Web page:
Brewing company

Alaskan Brewing Company Unaffected by National CO2 Shortage

Juneau, Alaska (KINY) – A nationwide carbon dioxide shortage is affecting many breweries on the east and west coasts.

The shortage came after the recent contamination of a carbon dioxide production center in Mississippi.

Carbon dioxide, or CO2, is an essential part of the beer production process.

Closer to home, Alaskan Brewing Company does not face a CO2 supply problem as the brewer manufactures its own gas.

In 1998, Alaskan became the first craft brewery in the United States to install and operate a CO2 recovery system. The system captures and cleans carbon dioxide, a byproduct of the brewing process. During the fermentation process, yeast creates the byproduct of CO2.

Alaskan uses CO2 to pack beer and purge oxygen from tanks. The system eliminated the need to ship CO2 tanks to Juneau.

Dave Martin, Quality Assurance and Engineering Manager at Alaskan, said: “CO2 is a natural gas that the yeast produces during fermentation. So they consume the sugars, create alcohol and also give off Instead of just letting that go into the atmosphere, we capture all that CO2, clean it, purge it of all contaminants, then store it and we can reuse it to carbonate our products.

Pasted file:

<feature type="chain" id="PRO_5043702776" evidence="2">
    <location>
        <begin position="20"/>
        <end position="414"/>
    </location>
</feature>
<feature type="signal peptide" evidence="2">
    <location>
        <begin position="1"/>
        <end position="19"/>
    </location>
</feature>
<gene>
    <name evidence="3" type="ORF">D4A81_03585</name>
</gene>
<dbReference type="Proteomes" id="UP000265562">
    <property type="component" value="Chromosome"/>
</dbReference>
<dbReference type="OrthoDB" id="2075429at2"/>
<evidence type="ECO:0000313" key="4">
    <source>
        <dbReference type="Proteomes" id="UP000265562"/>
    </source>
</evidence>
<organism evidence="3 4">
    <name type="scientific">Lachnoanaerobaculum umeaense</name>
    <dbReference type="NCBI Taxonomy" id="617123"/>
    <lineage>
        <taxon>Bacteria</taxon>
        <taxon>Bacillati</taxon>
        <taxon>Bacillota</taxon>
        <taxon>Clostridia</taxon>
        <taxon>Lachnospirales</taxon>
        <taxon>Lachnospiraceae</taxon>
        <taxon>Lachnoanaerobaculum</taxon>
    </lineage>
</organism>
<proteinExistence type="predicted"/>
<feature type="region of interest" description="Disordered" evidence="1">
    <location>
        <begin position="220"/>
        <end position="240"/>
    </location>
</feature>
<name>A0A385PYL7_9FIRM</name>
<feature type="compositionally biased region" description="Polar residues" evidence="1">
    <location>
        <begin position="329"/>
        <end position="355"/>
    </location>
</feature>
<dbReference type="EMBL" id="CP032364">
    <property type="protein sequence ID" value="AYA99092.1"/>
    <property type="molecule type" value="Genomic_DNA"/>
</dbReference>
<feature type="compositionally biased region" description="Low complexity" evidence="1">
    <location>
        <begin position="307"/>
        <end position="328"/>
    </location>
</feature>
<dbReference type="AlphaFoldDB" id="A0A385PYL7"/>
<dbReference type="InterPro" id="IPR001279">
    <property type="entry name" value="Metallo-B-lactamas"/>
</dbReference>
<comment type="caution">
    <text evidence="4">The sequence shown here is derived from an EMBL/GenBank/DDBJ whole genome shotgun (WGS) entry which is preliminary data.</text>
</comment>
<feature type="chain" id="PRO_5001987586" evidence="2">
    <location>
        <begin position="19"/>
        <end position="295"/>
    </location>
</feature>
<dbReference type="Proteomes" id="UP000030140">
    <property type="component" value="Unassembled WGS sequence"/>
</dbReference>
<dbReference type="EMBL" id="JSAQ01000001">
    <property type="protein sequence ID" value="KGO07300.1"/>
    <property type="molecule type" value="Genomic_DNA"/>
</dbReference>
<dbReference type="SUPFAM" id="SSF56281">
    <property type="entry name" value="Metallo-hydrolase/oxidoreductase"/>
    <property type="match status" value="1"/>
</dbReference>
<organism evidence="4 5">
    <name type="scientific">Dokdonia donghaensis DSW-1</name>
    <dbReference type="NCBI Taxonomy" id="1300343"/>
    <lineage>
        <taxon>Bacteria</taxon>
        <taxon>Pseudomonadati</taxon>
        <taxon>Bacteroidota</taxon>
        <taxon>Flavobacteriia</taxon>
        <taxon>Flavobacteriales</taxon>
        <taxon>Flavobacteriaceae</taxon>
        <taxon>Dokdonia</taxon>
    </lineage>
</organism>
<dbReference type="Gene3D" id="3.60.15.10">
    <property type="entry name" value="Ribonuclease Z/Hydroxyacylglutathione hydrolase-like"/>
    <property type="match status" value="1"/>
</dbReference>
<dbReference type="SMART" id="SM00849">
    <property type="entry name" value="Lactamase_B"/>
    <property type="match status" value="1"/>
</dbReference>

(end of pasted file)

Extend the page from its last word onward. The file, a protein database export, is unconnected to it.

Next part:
“We have also introduced a nitrogen generator. So many areas of the plant where we used to use CO2 just as a purge gas, or as a gas to push beer through the lines, a lot of it has been replaced with nitrogen, which is inert, so we don’t need to use as much CO2 anymore.”

According to Alaskan’s website, the system prevents over a million pounds of CO2 from being released into the atmosphere each year.